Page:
Environment Agency study published this week finds levels of particulate matter, nitrogen dioxide and sulphur dioxide to be within limits at site of waste incinerator
A waste incinerator in East Sussex is meeting air quality objectives for several pollutants, according to an Environment Agency report.
The report, ‘Study of Ambient Air Quality in Newhaven 2013’, was published this week (October 28) and assesses the potential impact of waste firm Veolia Environmental Services’ waste plant on air quality in the area.
The air quality monitoring centred around the Newhaven Energy Recovery Facility, operated by Veolia under a 30-year contract with East Sussex county council and Brighton & Hove city council.
The facility processes around 210,000 tonnes of waste per year collected by the councils from households in the county, which is converted into energy for the National Grid – enough to supply 25,000 homes.
The Newhaven incinerator officially opened in July 2012, despite some opposition from local residents about the potential negative impact on the landscape and air quality. Liberal Democrat MP for Lewes boycotted the opening at the time in protest at the facility.
Protest groups such as Defenders of the Ouse Valley and Estuary (DOVE) as well as Friends of the Earth also opposed the plant – with the latter mounting a failed legal attempt for a formal Judicial Review of the project in 2008.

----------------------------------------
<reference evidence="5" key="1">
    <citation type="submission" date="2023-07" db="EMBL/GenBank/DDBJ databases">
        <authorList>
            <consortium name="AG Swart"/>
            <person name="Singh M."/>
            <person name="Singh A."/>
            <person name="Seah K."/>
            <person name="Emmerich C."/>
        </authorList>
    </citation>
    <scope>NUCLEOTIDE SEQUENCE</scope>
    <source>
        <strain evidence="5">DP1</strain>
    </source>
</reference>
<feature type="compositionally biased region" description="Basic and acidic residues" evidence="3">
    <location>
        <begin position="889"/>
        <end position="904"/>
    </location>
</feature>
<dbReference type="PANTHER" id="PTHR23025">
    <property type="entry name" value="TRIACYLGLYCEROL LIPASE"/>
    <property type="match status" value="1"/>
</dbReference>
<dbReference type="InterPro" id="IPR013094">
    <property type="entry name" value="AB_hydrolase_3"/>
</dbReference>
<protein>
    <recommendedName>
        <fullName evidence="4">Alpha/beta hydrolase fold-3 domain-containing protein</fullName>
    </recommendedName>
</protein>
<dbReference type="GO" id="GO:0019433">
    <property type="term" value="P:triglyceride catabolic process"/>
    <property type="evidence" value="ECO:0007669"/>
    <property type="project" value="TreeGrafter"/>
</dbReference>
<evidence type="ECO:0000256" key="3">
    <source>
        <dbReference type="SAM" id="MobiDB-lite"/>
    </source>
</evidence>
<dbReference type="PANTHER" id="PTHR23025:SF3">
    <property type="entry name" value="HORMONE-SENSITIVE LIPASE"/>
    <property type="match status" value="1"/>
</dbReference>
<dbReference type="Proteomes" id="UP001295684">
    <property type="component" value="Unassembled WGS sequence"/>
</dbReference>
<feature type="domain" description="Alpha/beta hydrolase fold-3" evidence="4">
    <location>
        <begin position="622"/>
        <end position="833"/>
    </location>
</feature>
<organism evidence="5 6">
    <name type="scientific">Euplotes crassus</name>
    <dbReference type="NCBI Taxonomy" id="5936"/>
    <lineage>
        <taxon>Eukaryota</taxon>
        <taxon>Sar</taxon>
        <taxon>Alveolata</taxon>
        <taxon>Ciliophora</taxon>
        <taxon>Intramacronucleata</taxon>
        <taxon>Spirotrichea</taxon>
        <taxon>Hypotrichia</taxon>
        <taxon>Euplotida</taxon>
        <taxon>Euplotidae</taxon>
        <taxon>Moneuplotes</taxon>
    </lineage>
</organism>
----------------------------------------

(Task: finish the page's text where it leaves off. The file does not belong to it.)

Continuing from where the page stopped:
However, the Agency study this week concluded that levels of pollutants including particulate matter, sulphur dioxide, nitrogen oxide, nitrogen dioxide and benzene were likely to meet their respective UK objectives in the area.
The national objective for nitrogen dioxide is 40mg3 (micrograms per cubic metre), but the Agency team found measurements at Newhaven to be 16.9mg3.
Meanwhile, PM10 was measured at 22.1mg3 and PM2.5 at 15.2mg3 in Newhaven. The national objectives or both pollutants is 40mg3 and 25mg3 per cubic metre.
And, sulphur dioxide levels were also found to be well within limits at the site, with measurements of 1.94mg3 against the national objective of 20mg3.
Monitoring was carried out by the Agency’s Ambient Air Monitoring Team between August 23 and March 13 2012 (203 days) and the results are compared to UK air quality objectives where applicable.